Looks like it is a structural as well as electrical part - those relays are held by it? Looks like aluminum but may be steel - try a magnet. To repair it, I would think about bridging the gap with a strip of the same metal, held against the part with a few small self-tapping screws or small nuts and machine screws.
I think I see a cable also connected to that battery clamp - is that correct? And this is the negative post, right? I doubt that bracket is carrying the starting current. Have you removed and cleaned both battery clamps and posts?
Scratch it a bit with a knife edge or file if you want to know what kind of metal it is. I think below that silver coating, it’s probably copper or brass. Not sure brazing or soldering is going to hold… Going to be hard to solder or braze that crack back together stronger than it originally was when intact.
I may be crazy, but I think I’d drill a hole through the crack near the top. Push the pieces back together before drilling to make the crack as narrow as possible. Then put a short bolt in, a flat washer on each side, and a nut on the back and tighten it down as a clamp to hold the pieces together. Then you can do your soldering or brazing.
My first choice would be to find that part either new or at a salvage yard and just replace it, though.
Actually, it may be the easiest to do and the longer lasting repair: just make a hole, get the bolt there and it will happily act like a bridge for electricity.
If it works, it would make sense to spray some paint atop to prevent corrosion.
at 3+ years on that battery, I’d be looking real good at it if you are having starting issues. I agree with @texases that the broken (cut? designed that way?) metal piece is likely not carrying the starting current and shouldn’t have much of an effect on the starting of your vehicle.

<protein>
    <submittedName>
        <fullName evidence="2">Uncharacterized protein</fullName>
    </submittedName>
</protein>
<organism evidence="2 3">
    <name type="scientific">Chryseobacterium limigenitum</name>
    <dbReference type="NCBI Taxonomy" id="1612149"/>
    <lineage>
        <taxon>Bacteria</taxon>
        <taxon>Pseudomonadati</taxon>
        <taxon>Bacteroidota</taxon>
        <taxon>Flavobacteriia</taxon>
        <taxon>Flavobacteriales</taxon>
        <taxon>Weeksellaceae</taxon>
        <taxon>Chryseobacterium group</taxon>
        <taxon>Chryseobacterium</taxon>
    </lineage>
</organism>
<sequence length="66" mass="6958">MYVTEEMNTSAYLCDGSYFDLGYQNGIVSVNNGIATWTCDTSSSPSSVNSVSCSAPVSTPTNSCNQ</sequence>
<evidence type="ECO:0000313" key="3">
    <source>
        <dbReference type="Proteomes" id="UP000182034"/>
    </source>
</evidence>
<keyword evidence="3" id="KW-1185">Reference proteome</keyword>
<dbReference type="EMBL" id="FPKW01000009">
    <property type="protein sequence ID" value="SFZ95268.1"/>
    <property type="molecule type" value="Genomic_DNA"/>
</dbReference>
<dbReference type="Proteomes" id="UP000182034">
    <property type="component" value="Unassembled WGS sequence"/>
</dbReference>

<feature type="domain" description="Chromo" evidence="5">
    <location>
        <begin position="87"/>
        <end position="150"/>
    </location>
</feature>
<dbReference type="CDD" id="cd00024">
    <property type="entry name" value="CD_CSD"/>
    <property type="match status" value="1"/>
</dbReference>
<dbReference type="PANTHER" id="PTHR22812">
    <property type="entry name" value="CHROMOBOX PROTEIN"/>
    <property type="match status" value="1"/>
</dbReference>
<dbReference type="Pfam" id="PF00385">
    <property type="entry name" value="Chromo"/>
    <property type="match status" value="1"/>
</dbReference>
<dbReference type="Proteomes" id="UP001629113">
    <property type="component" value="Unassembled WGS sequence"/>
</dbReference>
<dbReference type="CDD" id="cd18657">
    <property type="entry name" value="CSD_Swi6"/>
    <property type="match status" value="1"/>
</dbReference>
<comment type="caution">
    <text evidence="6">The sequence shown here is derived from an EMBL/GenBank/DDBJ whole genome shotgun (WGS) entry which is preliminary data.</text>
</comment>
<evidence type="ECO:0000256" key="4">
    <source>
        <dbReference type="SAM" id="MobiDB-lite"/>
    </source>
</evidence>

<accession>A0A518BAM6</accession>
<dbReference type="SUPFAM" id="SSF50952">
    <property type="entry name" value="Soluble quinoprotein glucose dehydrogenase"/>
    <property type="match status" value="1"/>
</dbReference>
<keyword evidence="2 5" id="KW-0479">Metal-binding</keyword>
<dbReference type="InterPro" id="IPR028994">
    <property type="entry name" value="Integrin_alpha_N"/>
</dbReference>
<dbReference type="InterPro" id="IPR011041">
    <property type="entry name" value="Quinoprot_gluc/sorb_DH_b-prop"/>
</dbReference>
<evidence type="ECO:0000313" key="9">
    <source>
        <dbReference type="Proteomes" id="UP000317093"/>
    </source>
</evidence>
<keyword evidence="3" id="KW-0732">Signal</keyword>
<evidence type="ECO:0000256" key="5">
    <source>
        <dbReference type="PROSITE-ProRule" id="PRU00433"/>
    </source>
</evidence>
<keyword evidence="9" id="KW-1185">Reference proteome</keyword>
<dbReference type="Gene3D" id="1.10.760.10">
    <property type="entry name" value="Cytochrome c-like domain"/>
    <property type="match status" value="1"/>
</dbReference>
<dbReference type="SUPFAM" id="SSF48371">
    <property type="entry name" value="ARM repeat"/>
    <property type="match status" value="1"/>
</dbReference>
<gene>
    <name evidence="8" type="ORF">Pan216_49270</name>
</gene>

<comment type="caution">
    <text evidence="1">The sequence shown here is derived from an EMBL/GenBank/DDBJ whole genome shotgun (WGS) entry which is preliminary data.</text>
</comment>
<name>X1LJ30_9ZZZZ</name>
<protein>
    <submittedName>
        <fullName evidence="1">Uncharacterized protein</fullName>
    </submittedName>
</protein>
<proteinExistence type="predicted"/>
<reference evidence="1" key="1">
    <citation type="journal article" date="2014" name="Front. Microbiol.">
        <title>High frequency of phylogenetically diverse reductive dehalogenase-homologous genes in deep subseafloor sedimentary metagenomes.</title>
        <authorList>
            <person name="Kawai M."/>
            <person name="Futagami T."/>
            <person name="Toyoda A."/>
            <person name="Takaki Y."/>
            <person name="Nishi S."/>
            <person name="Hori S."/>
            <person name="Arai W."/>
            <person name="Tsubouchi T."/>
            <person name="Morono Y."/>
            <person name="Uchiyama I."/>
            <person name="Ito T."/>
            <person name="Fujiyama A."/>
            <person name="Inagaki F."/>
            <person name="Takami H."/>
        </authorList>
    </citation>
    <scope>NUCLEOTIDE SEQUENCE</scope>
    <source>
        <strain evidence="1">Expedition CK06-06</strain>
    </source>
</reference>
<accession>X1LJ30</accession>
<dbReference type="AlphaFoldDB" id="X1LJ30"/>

If the crack is preventing robust cranking, your shop should be able to measure a significant voltage drop across the crack during cranking. 1/2 volt or more. That’s a very easy test. What do they measure?
Please let us know what you finally did to fix the problem.
Did you check out replacing the part? I would investigate that first before trying to ‘fix’ the existing part.
Did you check for parasitic drain?
Is your alternator charging the battery correctly?
Repeated discharging will shorten the battery life-most likely your battery should be replaced.
If one gets to that thing with a multimeter, the good idea would be to measure voltage drop during cranking not only across the gap, but between the battery post and the clamp… and simply between the battery terminals - that two tests should tell what part is at fault right on the spot.